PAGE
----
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How To Know If A Book Or Course Is Worth The Investment

Just like the saying: 'You can't please everyone', not every book is for you.

You know that time you’ve bought something and barely used it? I’ve got a couple of those. It took buying a learning package (books, a video series, and community access) last year to remind me the two things I must do before clicking the ‘buy’ button. 

1.) Follow the media links

Some sites have been fine tuned to make it easier for you to buy their products. They might even have familiar brands (faces who you recognise or media outlets that featured them). My mistake as trusting that the brand I was buying the materials were featured on both Inc and Forbes without looking into how they were featured.

Yep, technically you can say you (or a brand you’re associated with) was featured in a Media outlet and you don’t even have to link to that article. I eventually didn’t find the post which mentions the brand.

2.) Listen to a podcast episode linked to the brand

The ‘try before you buy’ and ‘100% money back’ offers are really helpful. Unfortunately sometimes getting all of that sorted out ends up being more of a pain in your pocket. If you’re spending 2 hours to sort it out, your clients are not getting the benefit of your time. Imagine losing out on a $3,000 payout on a project because you were so invested in getting your money back and at the same time expending energy being frustrated with yourself for falling for sleazy marketing tactics.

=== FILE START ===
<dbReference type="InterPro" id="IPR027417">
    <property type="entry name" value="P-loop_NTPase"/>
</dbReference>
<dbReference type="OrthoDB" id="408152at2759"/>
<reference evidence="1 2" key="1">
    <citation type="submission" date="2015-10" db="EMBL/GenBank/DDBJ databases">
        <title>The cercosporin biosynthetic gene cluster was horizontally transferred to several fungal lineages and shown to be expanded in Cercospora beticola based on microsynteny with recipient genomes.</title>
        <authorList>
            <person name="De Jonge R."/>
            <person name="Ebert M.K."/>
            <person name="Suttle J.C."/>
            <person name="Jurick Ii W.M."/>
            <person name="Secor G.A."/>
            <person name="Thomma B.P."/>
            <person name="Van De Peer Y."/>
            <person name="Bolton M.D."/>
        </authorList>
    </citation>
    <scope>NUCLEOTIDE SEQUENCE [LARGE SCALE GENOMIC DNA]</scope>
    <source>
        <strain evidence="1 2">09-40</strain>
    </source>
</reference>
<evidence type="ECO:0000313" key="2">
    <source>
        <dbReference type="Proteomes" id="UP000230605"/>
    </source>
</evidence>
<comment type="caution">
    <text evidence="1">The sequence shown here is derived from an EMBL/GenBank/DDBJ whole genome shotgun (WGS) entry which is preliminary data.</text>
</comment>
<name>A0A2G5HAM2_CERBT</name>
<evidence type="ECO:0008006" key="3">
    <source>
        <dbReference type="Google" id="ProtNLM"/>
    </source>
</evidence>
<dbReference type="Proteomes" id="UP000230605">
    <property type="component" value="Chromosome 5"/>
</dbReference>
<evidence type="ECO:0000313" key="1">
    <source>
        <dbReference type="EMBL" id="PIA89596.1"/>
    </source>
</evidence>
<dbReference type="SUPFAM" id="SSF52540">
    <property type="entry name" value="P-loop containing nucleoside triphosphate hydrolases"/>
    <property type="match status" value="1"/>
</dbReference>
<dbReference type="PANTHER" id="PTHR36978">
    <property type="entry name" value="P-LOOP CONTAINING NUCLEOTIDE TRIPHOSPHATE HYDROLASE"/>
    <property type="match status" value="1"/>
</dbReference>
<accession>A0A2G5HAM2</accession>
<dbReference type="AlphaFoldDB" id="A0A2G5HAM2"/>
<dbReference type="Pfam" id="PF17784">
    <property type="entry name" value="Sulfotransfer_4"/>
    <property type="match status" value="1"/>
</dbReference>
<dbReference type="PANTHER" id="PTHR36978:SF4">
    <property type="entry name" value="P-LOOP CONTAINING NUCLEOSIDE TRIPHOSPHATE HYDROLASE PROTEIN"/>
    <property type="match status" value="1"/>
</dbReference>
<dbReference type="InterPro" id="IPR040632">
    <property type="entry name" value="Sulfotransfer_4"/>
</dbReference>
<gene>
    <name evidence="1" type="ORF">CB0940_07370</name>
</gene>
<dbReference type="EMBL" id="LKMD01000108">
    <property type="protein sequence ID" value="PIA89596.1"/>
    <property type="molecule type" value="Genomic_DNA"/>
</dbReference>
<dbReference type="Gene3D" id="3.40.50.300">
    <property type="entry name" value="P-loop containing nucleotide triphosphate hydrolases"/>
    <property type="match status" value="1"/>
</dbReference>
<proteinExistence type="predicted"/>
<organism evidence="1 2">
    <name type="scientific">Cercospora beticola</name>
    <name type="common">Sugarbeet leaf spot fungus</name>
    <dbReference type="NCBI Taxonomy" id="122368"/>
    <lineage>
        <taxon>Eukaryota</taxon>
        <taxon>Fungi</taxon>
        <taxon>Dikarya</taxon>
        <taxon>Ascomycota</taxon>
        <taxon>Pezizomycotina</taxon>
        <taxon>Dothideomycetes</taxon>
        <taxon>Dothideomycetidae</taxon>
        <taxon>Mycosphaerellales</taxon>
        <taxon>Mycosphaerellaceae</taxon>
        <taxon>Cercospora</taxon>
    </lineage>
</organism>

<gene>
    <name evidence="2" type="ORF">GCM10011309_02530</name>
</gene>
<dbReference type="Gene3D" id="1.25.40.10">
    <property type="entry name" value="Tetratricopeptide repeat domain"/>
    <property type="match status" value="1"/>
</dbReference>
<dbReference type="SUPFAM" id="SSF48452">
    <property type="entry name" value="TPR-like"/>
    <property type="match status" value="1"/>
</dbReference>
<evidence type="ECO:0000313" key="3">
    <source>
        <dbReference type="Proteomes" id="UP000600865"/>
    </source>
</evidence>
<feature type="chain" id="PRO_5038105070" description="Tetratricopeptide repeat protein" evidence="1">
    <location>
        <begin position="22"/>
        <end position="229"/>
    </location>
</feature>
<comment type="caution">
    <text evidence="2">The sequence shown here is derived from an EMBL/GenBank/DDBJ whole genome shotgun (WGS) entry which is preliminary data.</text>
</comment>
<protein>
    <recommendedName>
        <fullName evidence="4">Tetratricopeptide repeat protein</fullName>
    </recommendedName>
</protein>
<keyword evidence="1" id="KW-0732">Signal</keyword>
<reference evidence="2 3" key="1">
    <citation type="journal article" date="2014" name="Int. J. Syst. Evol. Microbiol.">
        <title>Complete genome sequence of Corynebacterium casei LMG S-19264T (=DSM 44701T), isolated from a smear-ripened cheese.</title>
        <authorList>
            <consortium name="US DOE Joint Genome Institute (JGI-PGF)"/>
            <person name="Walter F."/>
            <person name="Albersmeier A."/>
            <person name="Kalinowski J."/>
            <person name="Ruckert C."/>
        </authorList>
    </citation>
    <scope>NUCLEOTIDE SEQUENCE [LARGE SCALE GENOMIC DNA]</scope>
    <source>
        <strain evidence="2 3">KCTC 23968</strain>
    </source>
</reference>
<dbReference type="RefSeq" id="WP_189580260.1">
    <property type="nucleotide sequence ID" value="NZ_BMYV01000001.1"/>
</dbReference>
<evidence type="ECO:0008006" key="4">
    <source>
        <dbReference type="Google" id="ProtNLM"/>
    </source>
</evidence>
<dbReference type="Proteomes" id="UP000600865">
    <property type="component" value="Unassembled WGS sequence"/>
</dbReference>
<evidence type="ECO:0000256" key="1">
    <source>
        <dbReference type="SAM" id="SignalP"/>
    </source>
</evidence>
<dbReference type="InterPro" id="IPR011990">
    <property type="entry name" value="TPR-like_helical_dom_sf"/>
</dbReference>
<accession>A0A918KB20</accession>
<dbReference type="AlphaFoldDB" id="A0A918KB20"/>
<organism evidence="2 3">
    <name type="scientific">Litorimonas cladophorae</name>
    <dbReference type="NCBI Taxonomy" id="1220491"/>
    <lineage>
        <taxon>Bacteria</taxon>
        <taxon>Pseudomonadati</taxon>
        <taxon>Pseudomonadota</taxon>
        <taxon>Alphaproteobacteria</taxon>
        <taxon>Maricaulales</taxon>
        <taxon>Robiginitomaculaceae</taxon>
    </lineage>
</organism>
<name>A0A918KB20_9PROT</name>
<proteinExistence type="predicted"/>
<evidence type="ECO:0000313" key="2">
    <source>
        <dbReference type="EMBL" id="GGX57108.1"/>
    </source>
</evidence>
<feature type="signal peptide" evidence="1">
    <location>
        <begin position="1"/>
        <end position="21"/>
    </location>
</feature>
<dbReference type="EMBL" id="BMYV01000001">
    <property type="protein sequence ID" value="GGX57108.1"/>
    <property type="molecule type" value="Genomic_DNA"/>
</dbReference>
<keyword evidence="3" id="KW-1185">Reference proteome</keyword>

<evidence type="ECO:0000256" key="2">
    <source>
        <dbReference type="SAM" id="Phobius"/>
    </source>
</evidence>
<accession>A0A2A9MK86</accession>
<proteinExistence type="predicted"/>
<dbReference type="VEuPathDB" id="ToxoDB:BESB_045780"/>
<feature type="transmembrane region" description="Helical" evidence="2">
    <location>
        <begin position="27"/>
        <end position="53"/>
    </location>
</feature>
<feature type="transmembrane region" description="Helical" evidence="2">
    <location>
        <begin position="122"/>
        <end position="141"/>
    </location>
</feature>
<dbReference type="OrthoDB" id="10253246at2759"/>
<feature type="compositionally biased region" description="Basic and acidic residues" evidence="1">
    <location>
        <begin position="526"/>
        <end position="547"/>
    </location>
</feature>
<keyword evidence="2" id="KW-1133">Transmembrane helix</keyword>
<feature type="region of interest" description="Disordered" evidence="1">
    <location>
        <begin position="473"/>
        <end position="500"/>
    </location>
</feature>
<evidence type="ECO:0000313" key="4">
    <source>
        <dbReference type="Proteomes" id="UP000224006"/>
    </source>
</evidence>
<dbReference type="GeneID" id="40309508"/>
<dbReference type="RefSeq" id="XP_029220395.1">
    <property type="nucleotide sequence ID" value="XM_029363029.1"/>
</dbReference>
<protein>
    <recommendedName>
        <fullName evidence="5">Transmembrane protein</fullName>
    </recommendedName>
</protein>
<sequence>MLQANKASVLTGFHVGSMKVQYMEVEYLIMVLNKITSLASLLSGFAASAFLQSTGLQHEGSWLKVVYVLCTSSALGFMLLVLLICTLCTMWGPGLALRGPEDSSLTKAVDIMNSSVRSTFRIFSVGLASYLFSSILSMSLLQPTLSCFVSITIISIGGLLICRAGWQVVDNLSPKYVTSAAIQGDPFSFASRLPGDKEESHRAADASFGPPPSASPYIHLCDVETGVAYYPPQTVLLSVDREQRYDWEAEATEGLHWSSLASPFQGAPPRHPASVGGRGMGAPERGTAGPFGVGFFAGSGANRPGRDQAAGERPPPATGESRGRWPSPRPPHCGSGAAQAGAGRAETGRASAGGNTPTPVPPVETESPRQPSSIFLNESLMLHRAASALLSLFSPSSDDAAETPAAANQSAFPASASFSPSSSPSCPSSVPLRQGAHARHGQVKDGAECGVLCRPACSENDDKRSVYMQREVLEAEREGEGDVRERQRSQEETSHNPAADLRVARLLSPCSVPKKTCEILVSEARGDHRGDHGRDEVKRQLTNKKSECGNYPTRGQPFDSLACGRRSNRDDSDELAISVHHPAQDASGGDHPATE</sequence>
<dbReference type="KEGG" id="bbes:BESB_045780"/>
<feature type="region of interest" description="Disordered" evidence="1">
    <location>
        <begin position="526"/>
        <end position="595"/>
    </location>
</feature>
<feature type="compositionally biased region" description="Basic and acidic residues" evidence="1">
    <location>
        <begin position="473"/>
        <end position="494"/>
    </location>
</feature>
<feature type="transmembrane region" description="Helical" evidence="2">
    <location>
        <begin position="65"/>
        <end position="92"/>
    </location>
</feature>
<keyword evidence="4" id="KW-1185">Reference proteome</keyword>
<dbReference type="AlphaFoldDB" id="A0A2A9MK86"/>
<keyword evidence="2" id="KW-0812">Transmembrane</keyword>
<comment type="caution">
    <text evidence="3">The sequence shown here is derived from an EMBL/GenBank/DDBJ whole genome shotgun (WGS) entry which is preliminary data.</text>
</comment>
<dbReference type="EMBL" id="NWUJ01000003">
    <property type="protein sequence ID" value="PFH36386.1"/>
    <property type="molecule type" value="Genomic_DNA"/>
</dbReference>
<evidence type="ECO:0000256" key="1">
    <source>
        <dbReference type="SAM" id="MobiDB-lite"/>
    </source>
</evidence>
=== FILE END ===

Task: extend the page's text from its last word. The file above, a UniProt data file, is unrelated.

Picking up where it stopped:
The better option is: ‘if you don’t feel like you’ve gained $700 worth of sales by implementing action from this complimentary webinar, the content of the course will not be a fit for you.’

Yeah, I know. Brands would rarely do that for you. That’s okay though. Because you can look up interviews or write-ups about them. So you can just make up your own value equivalent. If you are considering buying Scott Adams’ book, you can check out his chats with Srini Rao (The Unmistakable Creative) and James Altucher (Scott appears in three episodes: 200, 112, and 47) . Was the content worth $100? If so, you wouldn’t have to regret if Scott’s book doesn’t offer any more value.

If you don’t want to keep it, you can bring it along with you while you are out and about and pass it on to someone who you think would like it. 

I still have a similar reaction when I come across books and courses that are on special (70% off!? No. You’re kidding!? You’re not? Here’s my money!). Having those two ‘checks’ in mind each time I come across an item for sale helps make the decision easier. 

Just like buying an album. It pays to hear at least a track off it…then decide what value it brings to your life

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